A Case on Wine Valuation
Reasons for investing in fine wine: * As an investment in future drinking – buying young wines which will improve over time. * As a financial investment – buying wines with the sole intention of reselling them later for a profit.
The global demand for fine wine has increased enormously over the last few decades. Wine as a financial asset outperformed benchmarks such as Dow Jones, FTSE 100 etc, and offered spectacular returns. It also offered stability against volatility of the Stock Market.
The prices of wine are a key topic for market participants interested in valuation of wine funds. Dealers, restaurants and consumers interested in optimizing their wine purchases also show interest in accurate pricing mechanisms. Measuring performance of wine investment funds is also linked to remuneration and bonuses of managers, assessment of fair value of a share in the fund, and, more generally, accurate reporting to all stakeholders involved. As a closely related issue, regular re-valuation becomes an essential element of accurate valuation of a stock. Managers of wine funds are generally entrusted with these valuations. In this case, fair-value measurement is compulsory by law. In the next section we will discuss the available methods of valuation and also a newly emerging quantitative method aimed at meeting IFRS 13 compliance for fair valuation.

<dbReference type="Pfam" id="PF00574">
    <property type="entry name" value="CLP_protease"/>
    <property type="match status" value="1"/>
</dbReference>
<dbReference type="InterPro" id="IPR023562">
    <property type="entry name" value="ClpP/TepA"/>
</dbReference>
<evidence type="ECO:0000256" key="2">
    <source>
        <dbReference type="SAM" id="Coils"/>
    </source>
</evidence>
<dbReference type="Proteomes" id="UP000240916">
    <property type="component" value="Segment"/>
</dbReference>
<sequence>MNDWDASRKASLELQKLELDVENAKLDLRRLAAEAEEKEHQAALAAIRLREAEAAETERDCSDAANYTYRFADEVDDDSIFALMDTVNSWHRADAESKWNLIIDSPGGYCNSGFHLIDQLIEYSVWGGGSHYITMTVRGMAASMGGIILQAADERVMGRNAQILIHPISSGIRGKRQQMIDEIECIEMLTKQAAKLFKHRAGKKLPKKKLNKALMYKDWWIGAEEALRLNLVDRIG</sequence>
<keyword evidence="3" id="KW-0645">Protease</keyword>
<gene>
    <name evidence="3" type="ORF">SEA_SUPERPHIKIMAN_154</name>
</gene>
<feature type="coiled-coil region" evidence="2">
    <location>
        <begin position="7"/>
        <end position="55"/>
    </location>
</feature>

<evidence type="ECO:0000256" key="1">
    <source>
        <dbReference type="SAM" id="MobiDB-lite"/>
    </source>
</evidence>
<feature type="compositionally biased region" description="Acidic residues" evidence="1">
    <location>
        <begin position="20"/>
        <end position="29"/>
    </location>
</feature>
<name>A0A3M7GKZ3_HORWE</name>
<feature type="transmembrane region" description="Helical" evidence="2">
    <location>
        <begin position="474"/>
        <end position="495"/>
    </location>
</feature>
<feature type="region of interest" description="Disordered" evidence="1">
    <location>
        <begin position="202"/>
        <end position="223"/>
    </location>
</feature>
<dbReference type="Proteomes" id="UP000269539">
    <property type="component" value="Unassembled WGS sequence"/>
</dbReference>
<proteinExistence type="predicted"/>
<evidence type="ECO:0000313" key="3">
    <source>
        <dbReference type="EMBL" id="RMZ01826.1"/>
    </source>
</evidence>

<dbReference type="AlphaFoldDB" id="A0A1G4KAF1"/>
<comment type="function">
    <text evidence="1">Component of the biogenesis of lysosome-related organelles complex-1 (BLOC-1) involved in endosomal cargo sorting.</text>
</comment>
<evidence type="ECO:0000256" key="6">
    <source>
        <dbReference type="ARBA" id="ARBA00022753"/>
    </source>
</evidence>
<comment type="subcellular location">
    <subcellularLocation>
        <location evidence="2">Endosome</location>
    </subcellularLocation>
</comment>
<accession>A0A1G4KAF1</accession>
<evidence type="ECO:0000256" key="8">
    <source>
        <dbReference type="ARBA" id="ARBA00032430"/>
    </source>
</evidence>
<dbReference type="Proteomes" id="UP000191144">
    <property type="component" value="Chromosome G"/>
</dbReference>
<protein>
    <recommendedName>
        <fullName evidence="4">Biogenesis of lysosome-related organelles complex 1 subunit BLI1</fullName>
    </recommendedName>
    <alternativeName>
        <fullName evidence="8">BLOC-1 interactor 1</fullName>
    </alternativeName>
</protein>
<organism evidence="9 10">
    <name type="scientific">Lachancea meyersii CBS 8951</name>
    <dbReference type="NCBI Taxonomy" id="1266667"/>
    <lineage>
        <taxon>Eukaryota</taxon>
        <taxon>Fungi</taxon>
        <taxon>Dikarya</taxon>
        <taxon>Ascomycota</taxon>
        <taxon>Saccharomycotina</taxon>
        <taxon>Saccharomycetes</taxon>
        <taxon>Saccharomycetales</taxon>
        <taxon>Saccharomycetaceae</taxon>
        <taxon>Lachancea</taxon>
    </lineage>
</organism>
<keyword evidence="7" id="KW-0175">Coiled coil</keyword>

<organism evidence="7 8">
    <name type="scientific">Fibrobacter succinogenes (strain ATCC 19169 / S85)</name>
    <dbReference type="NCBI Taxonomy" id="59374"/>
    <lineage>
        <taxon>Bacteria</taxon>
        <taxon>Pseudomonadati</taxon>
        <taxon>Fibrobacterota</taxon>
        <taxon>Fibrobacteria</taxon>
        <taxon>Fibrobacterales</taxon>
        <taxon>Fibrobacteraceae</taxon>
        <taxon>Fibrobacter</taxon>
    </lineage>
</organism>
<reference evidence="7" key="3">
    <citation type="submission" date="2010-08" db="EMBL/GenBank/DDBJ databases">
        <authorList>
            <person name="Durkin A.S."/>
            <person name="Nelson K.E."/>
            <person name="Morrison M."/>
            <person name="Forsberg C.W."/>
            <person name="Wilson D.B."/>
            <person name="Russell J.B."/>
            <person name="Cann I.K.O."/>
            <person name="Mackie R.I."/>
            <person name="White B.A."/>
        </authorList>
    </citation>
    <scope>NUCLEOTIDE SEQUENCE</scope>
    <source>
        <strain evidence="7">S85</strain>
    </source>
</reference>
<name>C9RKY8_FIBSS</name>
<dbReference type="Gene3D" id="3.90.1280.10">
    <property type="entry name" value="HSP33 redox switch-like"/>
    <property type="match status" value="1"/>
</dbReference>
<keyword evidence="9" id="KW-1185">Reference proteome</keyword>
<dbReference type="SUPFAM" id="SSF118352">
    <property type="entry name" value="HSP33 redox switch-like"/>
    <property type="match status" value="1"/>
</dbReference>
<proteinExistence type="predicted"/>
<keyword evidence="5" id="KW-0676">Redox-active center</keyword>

Transition from traditional valuation to IFRS 13 and wine funds versus other funds
Traditional valuation of physical assets by independent appraisers is slowly rendered obsolete by increasing access to data and automation capabilities. Furthermore, the growing level of stocks held by wine funds makes a regular very difficult to achieve. As the ‘manual’ evaluation gradually became difficult, new methods emerged, and as a consequence, the adoption of IFRS 13 (effective since January 2013) by